Those whispers of instability turned into a scream in one instance while riding on a SoCal freeway. To get around a clog of traffic, I accelerated hard from 70 mph while traveling over some Botts dots that divide lanes on our freeways. While enjoying the engine’s instant thrust, the handlebars unexpectedly began wagging in my hands and nearly caused me to pee my pants as I contemplated if the bike would spit me off. While not a full lock-to-lock tankslapper, it gave me such a fright that it made me uneasy every time I dialed up full throttle. I’d factor in the cost of a steering damper if I was considering a Brutale 800.

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Power to inhale straights is never in question. It’s worth noting that the Brutale 800 produces peak horsepower nearly on par with Kawasaki’s Z1000 and Triumph’s Speed Triple while carrying around 70-plus pounds less weight.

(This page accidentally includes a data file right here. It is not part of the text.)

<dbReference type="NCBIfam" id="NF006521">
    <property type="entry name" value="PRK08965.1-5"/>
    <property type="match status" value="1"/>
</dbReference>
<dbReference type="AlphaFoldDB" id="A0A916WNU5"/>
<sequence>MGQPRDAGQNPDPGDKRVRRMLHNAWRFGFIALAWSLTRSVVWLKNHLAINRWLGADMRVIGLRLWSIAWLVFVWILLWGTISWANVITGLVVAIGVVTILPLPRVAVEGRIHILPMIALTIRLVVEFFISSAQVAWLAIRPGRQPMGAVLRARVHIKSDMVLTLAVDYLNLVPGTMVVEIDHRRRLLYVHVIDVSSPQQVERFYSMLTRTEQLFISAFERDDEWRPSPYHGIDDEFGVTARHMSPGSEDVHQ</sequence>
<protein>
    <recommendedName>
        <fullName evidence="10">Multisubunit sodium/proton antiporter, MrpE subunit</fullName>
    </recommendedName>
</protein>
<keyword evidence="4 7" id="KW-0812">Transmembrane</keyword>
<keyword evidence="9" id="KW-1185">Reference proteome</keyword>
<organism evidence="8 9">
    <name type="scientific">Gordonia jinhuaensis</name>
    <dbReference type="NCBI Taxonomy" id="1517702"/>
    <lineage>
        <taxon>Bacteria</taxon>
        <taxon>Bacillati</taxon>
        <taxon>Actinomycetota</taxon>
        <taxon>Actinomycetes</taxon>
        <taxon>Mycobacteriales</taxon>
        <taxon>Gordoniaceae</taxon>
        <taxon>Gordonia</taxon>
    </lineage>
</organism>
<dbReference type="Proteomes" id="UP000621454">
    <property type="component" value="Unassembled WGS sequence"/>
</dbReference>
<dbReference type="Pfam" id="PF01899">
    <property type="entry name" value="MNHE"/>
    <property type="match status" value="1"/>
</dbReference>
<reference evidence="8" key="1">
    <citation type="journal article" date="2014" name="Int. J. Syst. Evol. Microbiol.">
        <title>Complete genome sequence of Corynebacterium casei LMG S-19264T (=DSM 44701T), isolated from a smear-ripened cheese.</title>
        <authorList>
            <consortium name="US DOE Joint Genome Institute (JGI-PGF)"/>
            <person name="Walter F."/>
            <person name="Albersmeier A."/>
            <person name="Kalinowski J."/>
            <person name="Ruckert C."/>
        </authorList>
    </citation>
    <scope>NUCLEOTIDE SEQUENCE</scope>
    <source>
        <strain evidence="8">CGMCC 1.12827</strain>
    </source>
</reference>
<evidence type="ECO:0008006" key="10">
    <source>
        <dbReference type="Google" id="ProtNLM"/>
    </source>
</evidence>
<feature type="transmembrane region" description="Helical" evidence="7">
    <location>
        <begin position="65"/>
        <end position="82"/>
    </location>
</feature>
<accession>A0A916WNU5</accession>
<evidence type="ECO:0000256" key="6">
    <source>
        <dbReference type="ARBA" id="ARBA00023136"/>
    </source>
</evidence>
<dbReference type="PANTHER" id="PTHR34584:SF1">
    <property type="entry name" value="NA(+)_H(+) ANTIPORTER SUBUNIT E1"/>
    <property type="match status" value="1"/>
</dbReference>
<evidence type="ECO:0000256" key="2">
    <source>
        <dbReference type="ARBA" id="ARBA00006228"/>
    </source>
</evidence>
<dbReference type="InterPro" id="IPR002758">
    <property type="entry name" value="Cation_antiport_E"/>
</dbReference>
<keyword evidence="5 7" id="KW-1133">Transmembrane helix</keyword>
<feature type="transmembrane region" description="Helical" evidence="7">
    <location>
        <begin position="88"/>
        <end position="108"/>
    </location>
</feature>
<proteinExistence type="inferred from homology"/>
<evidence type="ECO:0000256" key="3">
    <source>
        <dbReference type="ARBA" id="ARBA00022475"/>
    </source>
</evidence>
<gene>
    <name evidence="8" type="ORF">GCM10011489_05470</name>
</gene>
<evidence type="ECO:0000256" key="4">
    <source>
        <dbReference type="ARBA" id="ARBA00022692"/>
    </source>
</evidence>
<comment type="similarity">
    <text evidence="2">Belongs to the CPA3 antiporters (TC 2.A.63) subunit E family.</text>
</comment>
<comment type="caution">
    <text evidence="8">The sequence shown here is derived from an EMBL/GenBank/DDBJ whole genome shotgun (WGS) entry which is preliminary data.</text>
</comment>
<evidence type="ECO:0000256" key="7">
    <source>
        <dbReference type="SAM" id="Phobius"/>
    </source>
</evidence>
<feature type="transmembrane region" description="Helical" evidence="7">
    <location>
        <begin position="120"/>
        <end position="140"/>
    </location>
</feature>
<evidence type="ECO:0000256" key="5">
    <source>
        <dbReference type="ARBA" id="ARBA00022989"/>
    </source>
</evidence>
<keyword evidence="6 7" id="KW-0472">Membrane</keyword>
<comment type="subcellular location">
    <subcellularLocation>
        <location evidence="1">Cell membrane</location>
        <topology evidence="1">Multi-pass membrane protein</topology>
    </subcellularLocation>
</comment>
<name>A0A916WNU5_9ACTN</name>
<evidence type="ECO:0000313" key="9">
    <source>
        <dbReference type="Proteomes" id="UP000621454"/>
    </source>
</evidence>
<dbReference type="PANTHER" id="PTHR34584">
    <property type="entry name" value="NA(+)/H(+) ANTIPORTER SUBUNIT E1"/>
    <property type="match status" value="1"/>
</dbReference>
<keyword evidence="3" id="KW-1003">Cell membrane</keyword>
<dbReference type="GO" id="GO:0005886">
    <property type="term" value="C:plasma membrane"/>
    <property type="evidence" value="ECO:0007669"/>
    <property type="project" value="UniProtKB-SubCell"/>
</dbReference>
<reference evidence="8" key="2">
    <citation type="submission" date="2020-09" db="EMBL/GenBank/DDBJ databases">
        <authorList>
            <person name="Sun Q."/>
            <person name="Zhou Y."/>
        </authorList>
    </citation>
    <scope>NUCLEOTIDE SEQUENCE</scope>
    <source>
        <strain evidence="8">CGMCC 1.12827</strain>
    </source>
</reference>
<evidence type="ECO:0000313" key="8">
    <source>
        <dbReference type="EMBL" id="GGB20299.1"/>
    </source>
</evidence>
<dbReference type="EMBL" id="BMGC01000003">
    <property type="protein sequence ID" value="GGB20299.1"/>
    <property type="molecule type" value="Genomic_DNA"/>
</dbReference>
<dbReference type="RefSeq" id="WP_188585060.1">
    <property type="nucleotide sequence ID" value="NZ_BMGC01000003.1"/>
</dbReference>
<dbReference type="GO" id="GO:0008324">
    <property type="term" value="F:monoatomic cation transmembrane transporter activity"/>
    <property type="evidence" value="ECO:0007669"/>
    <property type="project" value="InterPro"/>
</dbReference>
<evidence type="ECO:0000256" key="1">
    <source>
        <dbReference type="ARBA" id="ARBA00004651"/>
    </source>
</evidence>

Wheelies happen frequently with almost 120 hp and a wheelbase 2.2 inches shorter than a Triumph Speed Triple’s.

The Difficult Pursuit of Perfection

So, add a steering damper and the Brutale is perfect, right? Well, not quite. MV’s ride-by-wire throttle needs further tuning to deliver optimum throttle response. It’s as if the twistgrip isn’t directly linked to the engine, which, being a R-b-W design, it isn’t. A light throttle-return spring amplifies this ambivalence.

Almost heaven.
This disconnected feeling is more profound than other R-b-W systems we’ve tested. It’s not debilitating, but it is our least favorite aspect of this scintillating streetfighter. The ghosts in the machine are most obnoxious when backing off the gas after a full-throttle burst, as it feels as if fuel keeps flowing a millisecond after shutting the throttle. This feeling is, needless to say, unnerving when trying to carry a wheelie, which was an extremely challenging task. MV tells us to expect updated mapping sometime in the next two months, so perhaps a quick download might fix the problem.